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John Harbaugh AP Photo/Nick Wass

With seven minutes remaining inside MT&T Bank Stadium, and the Baltimore Ravens clinging to a narrow fourth-quarter lead Sunday afternoon, the New Orleans Saints made a gutsy 4-and-1 call that proved to be clutch for the road team. It also came with quite a bit of controversy in the aftermath from the opposing head coach, too.

When Saints quarterback Drew Brees lunged and leaped forward, he was awarded a first down at the Ravens’ 17-yard line. New Orleans eventually scored a touchdown five plays later to take the lead and ultimately won, 24-23, because Ravens kicker Justin Tucker missed his first-ever extra point attempt to the game.

But should this quarterback sneak have been ruled a first down since the ball crossed the marker? Or should Baltimore have taken over on downs with a 17-14 lead since Brees pulled the ball back? Ravens head coach John Harbaugh should have liked to know at the time, but couldn’t challenge the play.

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No matter what the call would have been, Harbaugh “absolutely” wanted to challenge the play before the go-ahead touchdown, but couldn’t because he used two challenges in the first half, winning the first and losing the second.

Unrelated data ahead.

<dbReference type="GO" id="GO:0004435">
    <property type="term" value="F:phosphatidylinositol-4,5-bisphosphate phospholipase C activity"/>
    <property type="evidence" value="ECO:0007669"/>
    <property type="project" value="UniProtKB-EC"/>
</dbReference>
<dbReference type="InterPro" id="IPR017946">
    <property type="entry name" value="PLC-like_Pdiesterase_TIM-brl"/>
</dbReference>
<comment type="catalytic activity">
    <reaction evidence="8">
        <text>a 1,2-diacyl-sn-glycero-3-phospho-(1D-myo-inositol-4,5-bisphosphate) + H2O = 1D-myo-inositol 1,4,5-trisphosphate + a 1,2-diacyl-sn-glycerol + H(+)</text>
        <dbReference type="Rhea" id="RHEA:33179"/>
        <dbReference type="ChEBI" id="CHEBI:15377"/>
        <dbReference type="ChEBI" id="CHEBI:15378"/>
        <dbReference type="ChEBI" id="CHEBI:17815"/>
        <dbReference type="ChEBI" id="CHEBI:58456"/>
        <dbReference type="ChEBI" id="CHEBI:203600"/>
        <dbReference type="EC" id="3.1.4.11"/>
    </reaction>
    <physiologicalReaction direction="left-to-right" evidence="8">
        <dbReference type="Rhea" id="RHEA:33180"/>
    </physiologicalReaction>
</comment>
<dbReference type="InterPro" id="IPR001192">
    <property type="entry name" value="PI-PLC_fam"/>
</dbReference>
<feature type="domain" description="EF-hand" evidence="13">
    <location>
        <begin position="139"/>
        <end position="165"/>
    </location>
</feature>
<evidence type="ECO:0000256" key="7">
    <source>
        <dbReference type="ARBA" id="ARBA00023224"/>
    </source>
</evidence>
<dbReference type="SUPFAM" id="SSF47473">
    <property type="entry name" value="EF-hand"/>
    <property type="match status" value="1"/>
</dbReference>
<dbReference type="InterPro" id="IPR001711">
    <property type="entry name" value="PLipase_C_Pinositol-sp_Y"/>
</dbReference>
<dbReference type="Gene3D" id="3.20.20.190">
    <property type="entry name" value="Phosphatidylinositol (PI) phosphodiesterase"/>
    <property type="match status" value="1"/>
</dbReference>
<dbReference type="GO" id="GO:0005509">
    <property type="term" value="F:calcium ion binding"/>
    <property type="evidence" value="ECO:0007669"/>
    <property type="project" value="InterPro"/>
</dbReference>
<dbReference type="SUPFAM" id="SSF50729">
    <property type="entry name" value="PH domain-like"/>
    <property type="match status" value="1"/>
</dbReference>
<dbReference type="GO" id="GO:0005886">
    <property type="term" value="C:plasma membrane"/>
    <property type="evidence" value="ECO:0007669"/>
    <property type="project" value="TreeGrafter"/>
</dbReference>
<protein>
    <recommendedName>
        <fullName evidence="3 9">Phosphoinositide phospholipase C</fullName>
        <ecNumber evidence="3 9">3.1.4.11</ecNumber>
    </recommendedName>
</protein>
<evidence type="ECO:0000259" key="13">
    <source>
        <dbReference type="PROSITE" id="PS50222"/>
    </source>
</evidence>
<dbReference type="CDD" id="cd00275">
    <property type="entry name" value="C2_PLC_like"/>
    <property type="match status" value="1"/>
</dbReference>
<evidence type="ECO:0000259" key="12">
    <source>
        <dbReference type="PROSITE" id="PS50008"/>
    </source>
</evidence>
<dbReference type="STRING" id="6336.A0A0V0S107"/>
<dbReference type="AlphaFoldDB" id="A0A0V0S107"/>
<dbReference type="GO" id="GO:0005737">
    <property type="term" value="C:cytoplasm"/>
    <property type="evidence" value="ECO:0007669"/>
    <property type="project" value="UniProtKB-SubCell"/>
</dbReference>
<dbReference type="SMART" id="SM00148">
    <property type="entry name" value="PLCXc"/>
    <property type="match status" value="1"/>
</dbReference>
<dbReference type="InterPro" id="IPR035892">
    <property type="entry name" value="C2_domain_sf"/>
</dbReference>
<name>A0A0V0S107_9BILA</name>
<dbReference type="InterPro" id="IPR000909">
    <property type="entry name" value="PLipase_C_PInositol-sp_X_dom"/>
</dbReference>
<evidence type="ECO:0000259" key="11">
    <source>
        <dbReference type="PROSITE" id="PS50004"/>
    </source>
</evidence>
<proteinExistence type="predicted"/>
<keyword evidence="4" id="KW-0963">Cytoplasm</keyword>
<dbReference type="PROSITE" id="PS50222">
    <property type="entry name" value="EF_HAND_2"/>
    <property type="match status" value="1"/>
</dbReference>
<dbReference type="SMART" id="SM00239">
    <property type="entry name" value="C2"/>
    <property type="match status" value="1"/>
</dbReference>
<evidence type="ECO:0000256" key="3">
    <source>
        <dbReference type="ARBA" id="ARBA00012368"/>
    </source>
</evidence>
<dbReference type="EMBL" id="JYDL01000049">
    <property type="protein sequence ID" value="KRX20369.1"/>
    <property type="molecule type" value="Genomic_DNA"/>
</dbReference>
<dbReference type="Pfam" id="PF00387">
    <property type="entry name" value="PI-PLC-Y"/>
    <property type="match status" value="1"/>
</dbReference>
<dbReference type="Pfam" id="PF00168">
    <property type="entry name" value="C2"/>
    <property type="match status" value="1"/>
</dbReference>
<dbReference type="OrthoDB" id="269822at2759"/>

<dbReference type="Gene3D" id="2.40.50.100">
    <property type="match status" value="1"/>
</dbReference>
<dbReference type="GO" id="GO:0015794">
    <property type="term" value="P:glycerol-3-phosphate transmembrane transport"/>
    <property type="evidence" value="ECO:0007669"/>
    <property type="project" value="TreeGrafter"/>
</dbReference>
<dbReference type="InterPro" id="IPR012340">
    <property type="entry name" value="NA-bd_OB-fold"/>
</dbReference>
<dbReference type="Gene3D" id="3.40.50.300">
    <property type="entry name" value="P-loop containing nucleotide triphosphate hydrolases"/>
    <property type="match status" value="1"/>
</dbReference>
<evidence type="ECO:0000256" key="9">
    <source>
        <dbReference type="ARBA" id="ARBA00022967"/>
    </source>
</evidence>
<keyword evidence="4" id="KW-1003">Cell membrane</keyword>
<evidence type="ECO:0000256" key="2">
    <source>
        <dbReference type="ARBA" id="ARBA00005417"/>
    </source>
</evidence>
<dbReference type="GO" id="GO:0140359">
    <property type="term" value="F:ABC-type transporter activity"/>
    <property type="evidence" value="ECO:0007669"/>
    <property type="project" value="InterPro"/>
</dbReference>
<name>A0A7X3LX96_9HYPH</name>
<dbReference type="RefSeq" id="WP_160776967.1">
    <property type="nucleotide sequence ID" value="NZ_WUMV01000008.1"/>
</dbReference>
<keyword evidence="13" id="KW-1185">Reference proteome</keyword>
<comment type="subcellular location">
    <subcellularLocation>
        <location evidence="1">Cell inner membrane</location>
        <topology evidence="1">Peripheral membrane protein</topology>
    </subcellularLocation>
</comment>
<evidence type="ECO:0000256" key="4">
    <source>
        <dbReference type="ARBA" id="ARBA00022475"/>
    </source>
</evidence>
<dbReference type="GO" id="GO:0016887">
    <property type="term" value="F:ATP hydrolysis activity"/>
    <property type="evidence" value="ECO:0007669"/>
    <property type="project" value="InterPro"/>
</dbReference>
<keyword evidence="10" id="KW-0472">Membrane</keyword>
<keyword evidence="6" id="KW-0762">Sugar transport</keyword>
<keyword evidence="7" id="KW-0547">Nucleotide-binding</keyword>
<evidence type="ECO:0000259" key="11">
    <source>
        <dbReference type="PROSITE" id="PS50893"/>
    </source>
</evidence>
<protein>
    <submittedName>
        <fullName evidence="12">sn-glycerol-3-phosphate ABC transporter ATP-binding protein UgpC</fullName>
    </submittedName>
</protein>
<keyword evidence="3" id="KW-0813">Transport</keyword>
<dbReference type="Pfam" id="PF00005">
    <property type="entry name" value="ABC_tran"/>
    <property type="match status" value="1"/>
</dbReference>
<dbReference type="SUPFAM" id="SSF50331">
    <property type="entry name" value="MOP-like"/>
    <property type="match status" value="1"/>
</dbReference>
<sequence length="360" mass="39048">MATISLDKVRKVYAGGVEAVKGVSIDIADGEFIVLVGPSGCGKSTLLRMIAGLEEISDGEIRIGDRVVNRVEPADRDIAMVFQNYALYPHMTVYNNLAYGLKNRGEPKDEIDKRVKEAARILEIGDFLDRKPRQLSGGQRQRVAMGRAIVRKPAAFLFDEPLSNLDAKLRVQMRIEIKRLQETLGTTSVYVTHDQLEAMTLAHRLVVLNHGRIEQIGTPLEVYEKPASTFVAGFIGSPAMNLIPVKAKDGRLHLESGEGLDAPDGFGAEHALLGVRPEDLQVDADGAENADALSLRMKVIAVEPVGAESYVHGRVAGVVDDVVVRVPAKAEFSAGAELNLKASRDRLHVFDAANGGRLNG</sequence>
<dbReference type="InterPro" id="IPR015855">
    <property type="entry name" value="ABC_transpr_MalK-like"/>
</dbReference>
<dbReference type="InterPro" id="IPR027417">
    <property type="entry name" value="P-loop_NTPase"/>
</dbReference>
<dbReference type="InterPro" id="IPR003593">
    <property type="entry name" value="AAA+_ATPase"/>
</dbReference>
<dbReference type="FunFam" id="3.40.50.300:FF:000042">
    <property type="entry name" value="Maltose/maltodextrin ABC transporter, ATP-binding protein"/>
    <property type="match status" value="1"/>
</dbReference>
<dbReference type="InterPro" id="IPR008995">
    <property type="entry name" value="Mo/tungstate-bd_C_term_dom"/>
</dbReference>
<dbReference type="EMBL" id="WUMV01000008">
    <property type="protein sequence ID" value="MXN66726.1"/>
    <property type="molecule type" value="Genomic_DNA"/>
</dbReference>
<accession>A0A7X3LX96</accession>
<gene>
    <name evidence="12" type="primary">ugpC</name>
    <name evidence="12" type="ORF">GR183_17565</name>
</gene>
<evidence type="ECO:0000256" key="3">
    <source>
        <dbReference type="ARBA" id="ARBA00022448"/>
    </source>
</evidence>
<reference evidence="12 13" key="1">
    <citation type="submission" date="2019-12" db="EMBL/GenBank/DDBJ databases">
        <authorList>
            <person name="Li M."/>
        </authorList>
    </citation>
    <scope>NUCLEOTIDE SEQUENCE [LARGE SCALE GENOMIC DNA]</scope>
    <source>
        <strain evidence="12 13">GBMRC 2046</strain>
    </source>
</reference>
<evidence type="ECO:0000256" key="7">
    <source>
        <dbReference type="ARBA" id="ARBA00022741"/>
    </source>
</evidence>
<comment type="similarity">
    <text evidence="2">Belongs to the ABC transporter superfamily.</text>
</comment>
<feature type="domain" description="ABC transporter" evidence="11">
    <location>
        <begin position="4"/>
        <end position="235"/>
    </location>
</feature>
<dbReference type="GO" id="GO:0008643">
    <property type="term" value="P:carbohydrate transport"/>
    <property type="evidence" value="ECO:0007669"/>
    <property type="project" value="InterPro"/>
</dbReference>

By rule, if a coach doesn’t win both challenges, a team will not receive a final challenge.

“You have to at least get close to the line of scrimmage,” Harbaugh said on the team’s website. “It’s not like you put the ball across the plane of a goal line. You can’t put the ball across the plane of the first-down marker — it’s got to be forward progress.

“Absolutely would’ve challenged that. The other thing: You’d like for them to get it right the first time — that would be the ideal thing.”

So what does Harbaugh want? Other than the referees getting the calls right, he believes the challenge rule should be changed.

“We’ve talked about that rule. The rule should be changed. You shouldn’t have to win both challenges to get another challenge back. That’s been talked about, and that’s been just dismissed by the powers that be. Who knows why? Maybe they could explain it to you in some way that makes sense. But the other thing is, we never challenge unless we think we’re going to win it clearly.” — Baltimore Ravens head coach John Harbaugh

This isn’t the first time the challenge rule has been criticized, and it certainly won’t be the last. There is no telling whether or not this cost the Ravens the game, but sure made Harbaugh lose his cool.

Should the NFL change its policy, and just give one challenge back if they win it, or should they just double down on the original rule and never change?

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Author placeholder image About the author:
With over 10 years of sports writing experience, Brett has covered some of the top local, regional, and national sporting events in the Heartland for both print and digital platforms. He is a graduate of Kansas State University and resides in Austin, Texas.
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